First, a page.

Alex Nussbaum reports in the latest issue of Bloomberg Businessweek on debates surrounding global warming education in public schools across the country.

“You’re seeing science standards held hostage to political machinations,” says Lisa Hoyos, a former union organizer who two years ago co-founded Climate Parents, a national group that defends classroom teaching about the topic.

The fight began in 2013, when the Next Generation Science Standards were released by the National Research Council, part of the congressionally chartered National Academy of Sciences, and Achieve, the nonprofit that helped develop the national Common Core curriculum, an initiative strongly backed by the Obama administration. The standards, written with input from educators in 26 states, recommend that students study “the rise in global temperatures over the past century” and “the major role that human activities play.”

Efforts to block teaching about climate change echo attempts by religious conservatives two decades ago to put creationism based on biblical teaching on equal footing with evolution in science classrooms. “On one side you have 97 percent of scientists and video of melting polar caps, and on the other you have 3 percent of scientists, with discredited theories,” Hoyos says. “Why give them equal space?”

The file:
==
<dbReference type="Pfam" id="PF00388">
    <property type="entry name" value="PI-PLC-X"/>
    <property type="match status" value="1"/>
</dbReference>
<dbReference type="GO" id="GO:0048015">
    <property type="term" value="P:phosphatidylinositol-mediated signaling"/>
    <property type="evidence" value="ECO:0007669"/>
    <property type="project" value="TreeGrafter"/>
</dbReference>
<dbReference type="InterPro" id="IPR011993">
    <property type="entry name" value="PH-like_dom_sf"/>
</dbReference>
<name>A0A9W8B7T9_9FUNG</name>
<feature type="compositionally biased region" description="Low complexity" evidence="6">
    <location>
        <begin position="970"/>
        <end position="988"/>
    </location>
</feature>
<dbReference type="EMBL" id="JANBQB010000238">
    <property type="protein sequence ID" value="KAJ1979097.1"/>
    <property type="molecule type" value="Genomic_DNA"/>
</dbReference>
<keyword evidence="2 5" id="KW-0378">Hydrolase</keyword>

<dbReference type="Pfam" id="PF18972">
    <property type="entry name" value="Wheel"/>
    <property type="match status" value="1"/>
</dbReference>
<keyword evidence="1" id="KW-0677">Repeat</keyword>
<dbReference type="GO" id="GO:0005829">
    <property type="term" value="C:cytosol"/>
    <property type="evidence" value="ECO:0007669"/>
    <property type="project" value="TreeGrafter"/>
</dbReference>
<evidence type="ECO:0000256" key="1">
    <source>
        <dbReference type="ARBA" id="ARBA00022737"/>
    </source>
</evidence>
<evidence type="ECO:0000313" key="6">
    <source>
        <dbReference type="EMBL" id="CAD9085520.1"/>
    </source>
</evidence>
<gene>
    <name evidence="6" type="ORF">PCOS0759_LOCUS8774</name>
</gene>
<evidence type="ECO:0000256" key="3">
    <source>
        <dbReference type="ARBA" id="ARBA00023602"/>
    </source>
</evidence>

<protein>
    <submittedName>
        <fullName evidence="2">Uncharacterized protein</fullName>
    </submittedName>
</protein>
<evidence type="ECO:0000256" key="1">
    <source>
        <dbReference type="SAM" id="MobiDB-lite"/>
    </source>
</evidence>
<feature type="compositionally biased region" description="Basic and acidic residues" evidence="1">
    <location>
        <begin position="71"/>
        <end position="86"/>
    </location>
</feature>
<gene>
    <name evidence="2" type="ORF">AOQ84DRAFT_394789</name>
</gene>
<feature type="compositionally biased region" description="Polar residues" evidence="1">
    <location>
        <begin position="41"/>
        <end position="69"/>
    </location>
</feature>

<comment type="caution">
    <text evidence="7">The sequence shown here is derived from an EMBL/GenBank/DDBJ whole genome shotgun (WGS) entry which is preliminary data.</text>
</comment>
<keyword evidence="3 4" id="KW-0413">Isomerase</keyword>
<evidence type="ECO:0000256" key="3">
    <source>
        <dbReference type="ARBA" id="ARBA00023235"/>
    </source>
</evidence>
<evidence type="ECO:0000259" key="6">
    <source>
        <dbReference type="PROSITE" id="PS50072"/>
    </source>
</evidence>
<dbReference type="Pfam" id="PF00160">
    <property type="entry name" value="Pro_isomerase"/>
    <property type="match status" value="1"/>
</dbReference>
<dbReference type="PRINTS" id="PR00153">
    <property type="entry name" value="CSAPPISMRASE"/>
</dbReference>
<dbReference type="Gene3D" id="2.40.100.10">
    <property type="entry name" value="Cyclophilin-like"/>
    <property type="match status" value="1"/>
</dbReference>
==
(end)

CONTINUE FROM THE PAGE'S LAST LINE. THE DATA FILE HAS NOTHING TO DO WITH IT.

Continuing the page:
In West Virginia the state school board adopted standards based on the Next Generation framework in November, but modified the language at the request of L. Wade Linger, a board member who runs an information technology company in Fairmont. One tweak added a reference to Milankovitch cycles, long-term shifts in the earth’s orbit that some climate change skeptics—though few scientists—have blamed for rising temperatures. Another added a requirement that sixth-graders analyze factors that have led to declines in global temperature over the past 100 years, not only increases, despite data that show temperatures overall have increased. “Science has never been advanced by consensus. It’s been advanced by contrarian views that caused people to think,” Linger says. “It’s the other side that doesn’t want anything else taught.”

A former union organizer who buys into the “97 percent consensus” canard? I’d rather listen to the IT guy.